Nicholas Galanin: White Noise, American Prayer Rug

Quint Gallery’s ONE is pleased to present a tapestry by Tlingit and Unangax̂ multi-disciplinary artist Nicholas Galanin, whose work offers perspective rooted in connection to land and broad engagement with contemporary culture while exploring the complexities of Indigenous identity and representation.

In White Noise, American Prayer Rug, a version of which was exhibited at the 2019 Whitney Biennial in New York, a woven image of static on a television set reflects contemporary America’s relationship with white noise, an acoustic tone that can be used to drown out unwanted sounds. Although prayer rugs typically serve as movable sites of devotion, this one is hung on a wall in place of a flat screen television, mirroring the various tools we use to distract ourselves from land, from water, from connection. The title of this work equally references the sources of political power and media creating constant noise to mask and obliterate the reality of America’s colonial past and present. Here there is no space for prayer, only noise.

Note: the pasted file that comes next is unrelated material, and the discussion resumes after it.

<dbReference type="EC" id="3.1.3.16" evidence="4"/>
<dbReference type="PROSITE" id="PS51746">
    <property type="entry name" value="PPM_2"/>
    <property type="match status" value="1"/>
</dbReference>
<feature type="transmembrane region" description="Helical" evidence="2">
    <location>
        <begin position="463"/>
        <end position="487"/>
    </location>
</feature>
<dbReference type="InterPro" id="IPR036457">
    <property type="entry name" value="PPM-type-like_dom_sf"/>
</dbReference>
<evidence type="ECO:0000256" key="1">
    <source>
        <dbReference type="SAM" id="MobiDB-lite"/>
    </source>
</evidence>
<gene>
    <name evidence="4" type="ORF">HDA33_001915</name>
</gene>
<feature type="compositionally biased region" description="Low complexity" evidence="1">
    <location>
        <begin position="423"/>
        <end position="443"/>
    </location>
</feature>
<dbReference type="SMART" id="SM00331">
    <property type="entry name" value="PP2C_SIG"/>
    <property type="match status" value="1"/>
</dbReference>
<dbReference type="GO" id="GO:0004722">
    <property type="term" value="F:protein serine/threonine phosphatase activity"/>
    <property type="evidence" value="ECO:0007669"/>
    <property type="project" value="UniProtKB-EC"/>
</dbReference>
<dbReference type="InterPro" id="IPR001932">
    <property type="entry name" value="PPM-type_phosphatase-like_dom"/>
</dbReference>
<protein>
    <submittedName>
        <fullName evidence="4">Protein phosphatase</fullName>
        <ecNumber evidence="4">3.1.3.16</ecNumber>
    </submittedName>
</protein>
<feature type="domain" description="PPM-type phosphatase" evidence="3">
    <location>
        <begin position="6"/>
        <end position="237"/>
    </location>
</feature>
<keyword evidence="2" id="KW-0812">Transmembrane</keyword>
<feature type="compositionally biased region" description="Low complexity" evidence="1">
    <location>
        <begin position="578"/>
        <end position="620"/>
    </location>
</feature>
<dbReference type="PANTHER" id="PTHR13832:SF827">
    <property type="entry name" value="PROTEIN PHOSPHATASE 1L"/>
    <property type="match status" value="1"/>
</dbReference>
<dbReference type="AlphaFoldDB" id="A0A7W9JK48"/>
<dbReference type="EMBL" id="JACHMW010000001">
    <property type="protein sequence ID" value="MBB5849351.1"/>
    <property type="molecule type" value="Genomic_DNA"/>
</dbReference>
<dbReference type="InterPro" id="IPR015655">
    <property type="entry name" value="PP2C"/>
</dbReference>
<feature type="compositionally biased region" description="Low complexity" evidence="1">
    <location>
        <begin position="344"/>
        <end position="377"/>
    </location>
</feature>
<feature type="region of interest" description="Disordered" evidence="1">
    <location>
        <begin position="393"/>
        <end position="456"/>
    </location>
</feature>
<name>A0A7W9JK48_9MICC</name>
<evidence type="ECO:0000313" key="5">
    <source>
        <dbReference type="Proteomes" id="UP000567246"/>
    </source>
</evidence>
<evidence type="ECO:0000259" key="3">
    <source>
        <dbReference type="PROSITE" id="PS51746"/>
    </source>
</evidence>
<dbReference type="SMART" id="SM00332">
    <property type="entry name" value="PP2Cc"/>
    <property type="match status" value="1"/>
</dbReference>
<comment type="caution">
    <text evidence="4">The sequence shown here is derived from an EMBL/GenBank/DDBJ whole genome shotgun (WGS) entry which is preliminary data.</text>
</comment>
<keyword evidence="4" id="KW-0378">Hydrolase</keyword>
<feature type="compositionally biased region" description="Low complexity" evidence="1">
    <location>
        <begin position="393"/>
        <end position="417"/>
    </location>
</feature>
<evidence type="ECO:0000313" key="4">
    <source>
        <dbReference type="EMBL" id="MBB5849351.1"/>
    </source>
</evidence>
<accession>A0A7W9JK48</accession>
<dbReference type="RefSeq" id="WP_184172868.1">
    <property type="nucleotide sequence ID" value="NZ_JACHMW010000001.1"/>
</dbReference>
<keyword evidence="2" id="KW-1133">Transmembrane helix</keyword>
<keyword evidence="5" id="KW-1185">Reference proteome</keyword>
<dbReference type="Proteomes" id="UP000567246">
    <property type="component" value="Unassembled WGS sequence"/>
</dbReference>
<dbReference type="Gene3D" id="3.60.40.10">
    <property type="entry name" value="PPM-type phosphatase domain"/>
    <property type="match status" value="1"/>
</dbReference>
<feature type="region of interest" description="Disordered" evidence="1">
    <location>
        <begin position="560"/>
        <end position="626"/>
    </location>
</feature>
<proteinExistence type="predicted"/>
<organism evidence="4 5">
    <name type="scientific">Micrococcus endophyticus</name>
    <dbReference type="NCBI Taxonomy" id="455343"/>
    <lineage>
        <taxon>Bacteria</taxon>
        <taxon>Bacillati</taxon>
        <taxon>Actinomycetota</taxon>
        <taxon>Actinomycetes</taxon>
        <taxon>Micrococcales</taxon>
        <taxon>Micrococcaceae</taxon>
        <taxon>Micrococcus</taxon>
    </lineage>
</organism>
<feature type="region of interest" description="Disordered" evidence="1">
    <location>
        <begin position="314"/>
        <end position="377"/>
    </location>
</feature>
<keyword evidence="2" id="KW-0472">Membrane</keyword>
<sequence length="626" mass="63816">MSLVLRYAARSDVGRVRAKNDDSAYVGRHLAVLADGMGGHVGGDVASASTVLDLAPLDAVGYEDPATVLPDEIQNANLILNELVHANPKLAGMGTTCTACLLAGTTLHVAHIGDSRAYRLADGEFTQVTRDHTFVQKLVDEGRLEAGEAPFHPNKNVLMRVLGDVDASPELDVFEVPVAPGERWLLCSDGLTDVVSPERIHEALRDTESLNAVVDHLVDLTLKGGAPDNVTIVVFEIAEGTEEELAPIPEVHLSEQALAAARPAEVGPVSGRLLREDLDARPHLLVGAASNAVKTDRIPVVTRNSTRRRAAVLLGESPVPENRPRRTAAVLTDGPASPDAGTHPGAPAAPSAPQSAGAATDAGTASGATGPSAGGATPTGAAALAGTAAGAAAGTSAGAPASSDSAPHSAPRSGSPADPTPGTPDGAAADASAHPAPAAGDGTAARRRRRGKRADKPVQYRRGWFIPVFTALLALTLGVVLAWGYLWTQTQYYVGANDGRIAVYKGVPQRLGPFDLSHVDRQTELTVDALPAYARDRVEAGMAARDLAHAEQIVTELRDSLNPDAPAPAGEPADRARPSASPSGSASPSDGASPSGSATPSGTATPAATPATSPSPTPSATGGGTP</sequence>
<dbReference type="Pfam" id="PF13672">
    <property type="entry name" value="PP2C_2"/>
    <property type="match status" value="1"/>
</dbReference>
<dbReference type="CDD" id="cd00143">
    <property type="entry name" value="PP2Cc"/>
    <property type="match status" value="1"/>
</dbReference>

Galanin earned his BFA at London Guildhall University in Jewelry Design and his MFA in Indigenous Visual Arts at Massey University in New Zealand. He has exhibited throughout the United States and internationally, including the Native American Pavilion at the Venice Biennale in 2017, the 2019 Whitney Biennial, and the 2020 Sydney Biennale. His work is in the permanent collections of the Museum of Modern Art, New York, the National Gallery of Canada, LACMA, among others. A seminal work, “Never Forget,” is currently on view in the 2021 iteration of Desert X in Palm Springs. He lives and works in Sitka, Alaska.